Tag Archives: slaves

Daily Lectionary Podcast – Deuteronomy 24:10-25:20 and Matthew 16:13-28

Deuteronomy 24:10-25:20
Matthew 16:13-28
“Remember you were slaves in the Land of Egypt”
Levirate Marriage, the Messianic line, and the inclusion of the gentiles
Honor, the things of man, and the cross

Chains of Being

Full Text

Text: 1 Peter 2:18-3:7

That title is a reference to what you might have heard as a medieval way of thinking – The great chain of being. Really it goes back to the Greeks and Romans and the ancient world. You might also have heard it referred to as the order of creation which I take as the Christian attempt to baptize the chain of being. There is a truth buried within it. God is sovereign. But natural man can’t understand that correctly. We think chain of being or order of creation and immediate jump to hierarchical org charts. We think dominion. Roman philosopher Seneca held we couldn’t make progress until “we conceived the right idea of god.” The right idea of God put forward by Peter is Jesus – the suffering servant. The one who submitted himself to our bad justice.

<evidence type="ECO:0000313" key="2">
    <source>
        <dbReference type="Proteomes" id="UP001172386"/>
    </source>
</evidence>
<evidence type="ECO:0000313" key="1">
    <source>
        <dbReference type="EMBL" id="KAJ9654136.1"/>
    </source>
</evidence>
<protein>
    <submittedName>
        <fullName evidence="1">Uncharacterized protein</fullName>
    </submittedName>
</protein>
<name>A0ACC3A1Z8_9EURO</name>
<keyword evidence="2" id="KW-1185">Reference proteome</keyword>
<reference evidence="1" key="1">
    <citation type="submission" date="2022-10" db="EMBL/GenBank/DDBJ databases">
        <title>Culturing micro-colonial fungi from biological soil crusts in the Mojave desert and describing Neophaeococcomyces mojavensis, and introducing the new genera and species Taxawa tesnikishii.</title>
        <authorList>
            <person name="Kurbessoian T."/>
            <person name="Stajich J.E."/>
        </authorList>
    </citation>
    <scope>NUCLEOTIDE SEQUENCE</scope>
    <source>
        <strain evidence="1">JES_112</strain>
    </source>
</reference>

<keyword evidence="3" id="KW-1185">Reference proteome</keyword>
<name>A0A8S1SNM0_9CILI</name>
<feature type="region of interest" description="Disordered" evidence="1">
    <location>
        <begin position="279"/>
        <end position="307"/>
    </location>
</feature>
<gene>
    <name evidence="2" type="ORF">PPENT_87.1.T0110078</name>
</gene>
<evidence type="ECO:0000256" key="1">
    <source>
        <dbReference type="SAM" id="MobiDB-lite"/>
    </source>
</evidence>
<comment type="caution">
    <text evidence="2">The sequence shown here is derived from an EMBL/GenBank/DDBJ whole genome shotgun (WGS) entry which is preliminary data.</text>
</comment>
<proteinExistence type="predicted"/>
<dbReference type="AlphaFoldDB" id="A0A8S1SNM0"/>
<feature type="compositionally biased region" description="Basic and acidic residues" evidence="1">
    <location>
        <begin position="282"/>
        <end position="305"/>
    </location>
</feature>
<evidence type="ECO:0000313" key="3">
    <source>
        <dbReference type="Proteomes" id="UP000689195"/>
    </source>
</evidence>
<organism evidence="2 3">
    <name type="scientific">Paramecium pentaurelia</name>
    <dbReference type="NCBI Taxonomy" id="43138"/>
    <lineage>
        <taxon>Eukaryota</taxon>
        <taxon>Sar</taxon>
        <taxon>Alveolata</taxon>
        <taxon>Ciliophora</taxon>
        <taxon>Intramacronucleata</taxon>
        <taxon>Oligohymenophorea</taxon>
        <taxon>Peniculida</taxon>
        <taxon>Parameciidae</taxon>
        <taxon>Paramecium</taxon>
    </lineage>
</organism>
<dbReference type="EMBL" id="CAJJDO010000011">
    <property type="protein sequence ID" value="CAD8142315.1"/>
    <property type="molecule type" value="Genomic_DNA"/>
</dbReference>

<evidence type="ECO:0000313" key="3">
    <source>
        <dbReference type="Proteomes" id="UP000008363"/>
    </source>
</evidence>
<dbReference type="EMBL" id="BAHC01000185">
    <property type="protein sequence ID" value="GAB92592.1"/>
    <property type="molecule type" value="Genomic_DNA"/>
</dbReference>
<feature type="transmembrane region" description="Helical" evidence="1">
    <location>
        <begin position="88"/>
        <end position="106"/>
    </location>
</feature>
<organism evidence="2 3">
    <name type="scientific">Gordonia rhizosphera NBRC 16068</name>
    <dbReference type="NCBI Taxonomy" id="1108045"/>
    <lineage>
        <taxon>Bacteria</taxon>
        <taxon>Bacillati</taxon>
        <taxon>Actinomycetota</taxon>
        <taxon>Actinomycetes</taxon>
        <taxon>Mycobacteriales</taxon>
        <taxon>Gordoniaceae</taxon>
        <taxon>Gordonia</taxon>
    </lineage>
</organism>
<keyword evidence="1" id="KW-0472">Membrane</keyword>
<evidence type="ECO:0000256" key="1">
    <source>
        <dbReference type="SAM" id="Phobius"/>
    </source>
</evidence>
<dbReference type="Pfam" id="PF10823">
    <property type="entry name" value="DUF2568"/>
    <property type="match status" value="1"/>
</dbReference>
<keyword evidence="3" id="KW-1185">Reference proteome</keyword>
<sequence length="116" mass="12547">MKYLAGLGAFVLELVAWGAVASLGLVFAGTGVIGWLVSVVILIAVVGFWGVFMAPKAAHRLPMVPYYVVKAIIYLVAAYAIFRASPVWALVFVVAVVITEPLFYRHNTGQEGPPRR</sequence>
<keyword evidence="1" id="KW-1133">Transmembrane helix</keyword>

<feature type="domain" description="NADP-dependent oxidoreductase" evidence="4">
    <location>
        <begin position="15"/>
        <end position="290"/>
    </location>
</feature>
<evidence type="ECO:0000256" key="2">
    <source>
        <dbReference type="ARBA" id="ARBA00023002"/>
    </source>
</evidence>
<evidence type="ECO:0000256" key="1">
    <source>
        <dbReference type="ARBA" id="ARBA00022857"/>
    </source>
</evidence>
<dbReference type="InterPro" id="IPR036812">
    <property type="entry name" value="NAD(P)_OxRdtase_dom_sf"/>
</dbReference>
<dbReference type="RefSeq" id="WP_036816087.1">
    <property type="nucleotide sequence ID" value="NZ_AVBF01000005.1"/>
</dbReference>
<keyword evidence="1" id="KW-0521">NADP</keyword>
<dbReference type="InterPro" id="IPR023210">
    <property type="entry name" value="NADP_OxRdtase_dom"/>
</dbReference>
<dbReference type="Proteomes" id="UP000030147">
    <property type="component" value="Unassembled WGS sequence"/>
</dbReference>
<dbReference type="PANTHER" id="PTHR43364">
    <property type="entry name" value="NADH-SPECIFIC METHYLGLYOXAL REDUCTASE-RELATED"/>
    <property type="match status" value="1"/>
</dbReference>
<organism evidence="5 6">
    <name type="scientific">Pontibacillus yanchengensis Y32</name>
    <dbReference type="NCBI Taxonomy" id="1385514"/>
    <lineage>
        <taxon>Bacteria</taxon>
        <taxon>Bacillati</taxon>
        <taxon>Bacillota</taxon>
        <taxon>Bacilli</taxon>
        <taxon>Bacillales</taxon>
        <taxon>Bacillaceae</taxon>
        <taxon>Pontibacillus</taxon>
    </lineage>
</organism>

I preach within a denomination that holds to what the larger Christian world calls complementarian sexual roles. They hold this view largely on the basis of an order of creation. Here is the page with the various studies that have been done by the LCMS. The most recent one being the Creator’s Tapestry in 2009. Bluntly, any order of creation argument is missing the point. To derive dominion for the husband out of 1 Peter requires completely misreading and selectively quoting. (The CTCR report doesn’t look at the entire passage, nor does it put it in historical frame, it just quotes the wife/husband part.) The entire passage is a household code. That form is not an OT form but a Greek form. In the sermon I’ve quoted what some of those greek codes said from names like Aristotle, Plato and Seneca. Peter uses the form, but completely subverts it. He starts with slaves. Slaves who didn’t have any moral ability in those greek codes. Slaves would never have been addressed by a greek writer. In Christ the slave comes first because he/she is the closest model to Christ. Only then does Peter move on wives and husbands. The teaching is live holy lives of mutual submission reflecting Christ. Find that the other has more value than yourself. Uphold the society you live in where possible, Christian freedom is not to tear down society, but know that your dignity comes from God having chosen you. You are not chained in being or orders of creation instead you willfully submit to Christ, who submitted himself to the cross. Any theology or politics of dominion must meet its end at the cross.